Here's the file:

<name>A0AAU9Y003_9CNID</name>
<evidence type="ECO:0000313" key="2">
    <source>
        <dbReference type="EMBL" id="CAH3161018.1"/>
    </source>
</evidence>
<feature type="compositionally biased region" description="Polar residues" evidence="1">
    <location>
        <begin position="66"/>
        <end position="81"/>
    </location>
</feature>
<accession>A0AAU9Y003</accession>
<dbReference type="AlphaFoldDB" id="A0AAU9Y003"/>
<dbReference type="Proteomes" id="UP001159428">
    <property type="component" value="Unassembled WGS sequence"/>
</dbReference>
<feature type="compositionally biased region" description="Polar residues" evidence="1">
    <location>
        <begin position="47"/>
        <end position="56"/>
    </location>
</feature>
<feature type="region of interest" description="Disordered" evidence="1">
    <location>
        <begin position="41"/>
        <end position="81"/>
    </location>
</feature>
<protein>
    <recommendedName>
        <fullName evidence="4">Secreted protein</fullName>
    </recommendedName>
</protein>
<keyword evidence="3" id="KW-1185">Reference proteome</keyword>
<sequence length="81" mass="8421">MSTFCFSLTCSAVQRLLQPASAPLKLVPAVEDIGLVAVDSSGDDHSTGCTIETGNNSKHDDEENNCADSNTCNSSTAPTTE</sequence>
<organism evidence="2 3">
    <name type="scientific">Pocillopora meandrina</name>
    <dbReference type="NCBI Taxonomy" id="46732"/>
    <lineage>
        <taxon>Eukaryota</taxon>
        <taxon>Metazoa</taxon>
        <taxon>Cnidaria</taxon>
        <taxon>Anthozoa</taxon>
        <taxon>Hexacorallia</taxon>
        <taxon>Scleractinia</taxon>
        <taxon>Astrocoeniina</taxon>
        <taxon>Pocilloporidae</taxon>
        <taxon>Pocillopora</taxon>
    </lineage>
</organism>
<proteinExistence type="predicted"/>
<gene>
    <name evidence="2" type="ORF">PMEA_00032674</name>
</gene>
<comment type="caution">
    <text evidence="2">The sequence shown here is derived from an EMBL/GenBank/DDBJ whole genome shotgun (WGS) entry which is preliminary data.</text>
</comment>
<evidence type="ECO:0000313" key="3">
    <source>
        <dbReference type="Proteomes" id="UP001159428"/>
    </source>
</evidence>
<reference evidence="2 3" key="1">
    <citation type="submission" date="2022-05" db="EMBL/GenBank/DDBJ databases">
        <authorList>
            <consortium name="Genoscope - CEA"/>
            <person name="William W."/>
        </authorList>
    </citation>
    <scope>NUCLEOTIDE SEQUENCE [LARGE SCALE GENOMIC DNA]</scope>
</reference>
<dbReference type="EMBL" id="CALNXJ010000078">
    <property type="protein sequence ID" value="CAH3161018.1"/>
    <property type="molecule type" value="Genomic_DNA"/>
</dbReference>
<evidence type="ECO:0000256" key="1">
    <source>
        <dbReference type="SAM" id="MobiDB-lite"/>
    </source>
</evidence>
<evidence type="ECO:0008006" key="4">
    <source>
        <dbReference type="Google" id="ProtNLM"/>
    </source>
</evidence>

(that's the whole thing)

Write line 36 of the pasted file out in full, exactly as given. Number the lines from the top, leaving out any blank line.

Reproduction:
<sequence length="81" mass="8421">MSTFCFSLTCSAVQRLLQPASAPLKLVPAVEDIGLVAVDSSGDDHSTGCTIETGNNSKHDDEENNCADSNTCNSSTAPTTE</sequence>